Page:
Friday, October 02, 2009

The Messages We Send Young Men: Roman Polanski as a Hollywood “Our Guy”

In 1998, investigative journalist Bernard Lefkowitz published Our Guys (which later went on to be A New York Times Notable Book of the Year).

Lefkowitz conducted hundreds of interviews to tell the story of a 17-year-old mentally challenged young woman and a group of high school boys in Glen Ridge, NJ, an affluent, idyllic suburb. She had been lured into the basement by one of the teens she had a crush on. Four of the young men gang raped her while a number of others watched.

They were all popular athletes who came from good families – the kind of young men who could do no wrong in the eyes of the community. When rumors of the sexual assault started circulating, the town rallied to the defense of their “guys” and further ostracized the young woman.

Part of the point of this book is that Glen Ridge is no atypical town. And apparently Hollywood is not so atypical when it comes to the likes of sexual assault and Roman Polanski. They are claiming him as one of their “guys.” Stars of all stripes are rallying around him, from the likes of Harvey Weinstein to Whoopi Goldberg to Woody Allen to Harrison Ford. Of course, a significant difference from the citizens of Glen Ridge is that these artists are supporting someone already known to have committed rape. It’s common knowledge that after giving a 13-year-old girl Quaaludes, Polanski proceeded to rape her vaginally and anally. The girl pleaded for him to stop and he did not. While on bail, he fled the country to France. These facts are indisputable.

Granted, the violence took place in 1977. So should we let bygones be bygones? What’s the point of putting him in prison for something that happened 32 years ago?

How about this: What message do we want to send young men now?...That accountability fades with time, especially when you’ve made some highly acclaimed movies? That if you have enough friends in high places who make enough noise, you’ll be freed from any responsibility for your actions?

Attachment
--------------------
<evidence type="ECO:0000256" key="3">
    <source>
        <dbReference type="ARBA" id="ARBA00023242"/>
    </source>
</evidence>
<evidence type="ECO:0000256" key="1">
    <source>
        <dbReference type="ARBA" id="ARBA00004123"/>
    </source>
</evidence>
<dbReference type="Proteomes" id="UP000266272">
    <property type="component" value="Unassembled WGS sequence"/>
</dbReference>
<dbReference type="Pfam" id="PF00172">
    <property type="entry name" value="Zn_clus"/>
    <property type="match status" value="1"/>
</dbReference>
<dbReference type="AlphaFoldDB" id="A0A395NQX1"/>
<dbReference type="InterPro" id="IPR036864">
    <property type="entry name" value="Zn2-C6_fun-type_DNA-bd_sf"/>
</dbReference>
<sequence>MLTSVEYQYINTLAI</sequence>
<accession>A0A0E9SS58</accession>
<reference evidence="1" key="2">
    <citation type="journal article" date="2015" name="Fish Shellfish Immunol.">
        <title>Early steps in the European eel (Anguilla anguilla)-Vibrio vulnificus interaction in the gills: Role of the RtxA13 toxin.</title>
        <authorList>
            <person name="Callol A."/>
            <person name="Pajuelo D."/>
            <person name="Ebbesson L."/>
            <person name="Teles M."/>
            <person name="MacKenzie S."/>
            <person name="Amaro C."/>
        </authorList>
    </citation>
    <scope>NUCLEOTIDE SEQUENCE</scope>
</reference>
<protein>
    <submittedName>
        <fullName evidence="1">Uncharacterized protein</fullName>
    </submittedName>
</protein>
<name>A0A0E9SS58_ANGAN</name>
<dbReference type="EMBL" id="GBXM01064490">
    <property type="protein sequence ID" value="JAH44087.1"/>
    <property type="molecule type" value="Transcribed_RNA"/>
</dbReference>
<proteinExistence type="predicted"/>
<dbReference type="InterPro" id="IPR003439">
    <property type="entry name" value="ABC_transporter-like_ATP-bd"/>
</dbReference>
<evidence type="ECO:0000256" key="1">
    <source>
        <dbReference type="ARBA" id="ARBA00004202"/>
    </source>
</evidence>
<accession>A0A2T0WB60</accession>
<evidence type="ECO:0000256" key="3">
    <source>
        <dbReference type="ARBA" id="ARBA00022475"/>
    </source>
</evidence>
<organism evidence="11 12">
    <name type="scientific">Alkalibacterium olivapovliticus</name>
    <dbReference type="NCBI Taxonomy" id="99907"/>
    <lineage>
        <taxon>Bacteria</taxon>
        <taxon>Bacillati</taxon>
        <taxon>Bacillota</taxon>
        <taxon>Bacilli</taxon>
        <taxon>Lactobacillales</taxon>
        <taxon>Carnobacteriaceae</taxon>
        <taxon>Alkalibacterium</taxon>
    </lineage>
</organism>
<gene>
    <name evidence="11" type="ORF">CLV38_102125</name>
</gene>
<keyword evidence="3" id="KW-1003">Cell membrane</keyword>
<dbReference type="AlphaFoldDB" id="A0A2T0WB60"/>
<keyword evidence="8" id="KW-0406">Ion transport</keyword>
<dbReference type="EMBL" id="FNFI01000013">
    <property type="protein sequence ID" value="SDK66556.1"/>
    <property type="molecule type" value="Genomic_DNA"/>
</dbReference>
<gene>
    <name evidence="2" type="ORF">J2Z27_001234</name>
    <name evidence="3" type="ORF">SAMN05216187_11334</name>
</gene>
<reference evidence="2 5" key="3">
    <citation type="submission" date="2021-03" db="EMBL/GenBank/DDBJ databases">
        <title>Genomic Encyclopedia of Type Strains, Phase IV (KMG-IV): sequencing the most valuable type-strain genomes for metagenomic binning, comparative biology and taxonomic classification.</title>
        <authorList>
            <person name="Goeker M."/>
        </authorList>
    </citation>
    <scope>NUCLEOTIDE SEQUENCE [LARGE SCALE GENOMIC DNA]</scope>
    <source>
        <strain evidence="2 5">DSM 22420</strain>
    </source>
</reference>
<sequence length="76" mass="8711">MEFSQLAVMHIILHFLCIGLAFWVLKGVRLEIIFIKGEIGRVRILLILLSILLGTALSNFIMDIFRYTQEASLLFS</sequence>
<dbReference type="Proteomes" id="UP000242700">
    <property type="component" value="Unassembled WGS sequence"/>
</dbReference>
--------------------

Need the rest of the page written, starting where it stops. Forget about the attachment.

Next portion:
What does it mean to be a friend? Do you have to excuse someone’s harmful actions and stand by him no matter what? Or can you be a friend to someone by holding him accountable for his behavior? The answer is clear for us at Men Can Stop Rape. Share


  1. Anonymous7:20 PM

    Our society continually sends the wrong message to young men and women on a daily basis in regards to the treatment of women and this is a perfect example. We never fail to somehow excuse the behavior of the perpetrator, point the blame at the victim and somehow make the offense, whether it be a sexual or physical assault not all that serious. We also send the message loud and clear that public figures and the wealthy are more easily forgiven and face lesser consequences than the average person. The entire situation sickens me. Until each and every one of us are held accountable for our actions and until each and every one of us speaks out against all forms of violence against women, it will never end.

  2. I am a victim of rape and incest. The incident affected my entire existence… my attitude, speech, the way I felt about myself; it never gave me a moment’s peace. I blamed even my appearance for the acts perpetrated against me… I developed an eating disorder to become unattractive to men. Fear enveloped every corner of my life. Not until the day my perpetrator died did I feel whole… free… alive.
    Why should this person whoever he or she escape the hell of the victim? It is a myth; (Time heals all wounds.) The victim never heals. Their life is changed forever! He should be held accountable for his actions. If it were feasible I would order the perpetrator receive their just deserts… subject them to the same demoralizing exploitation as the victim.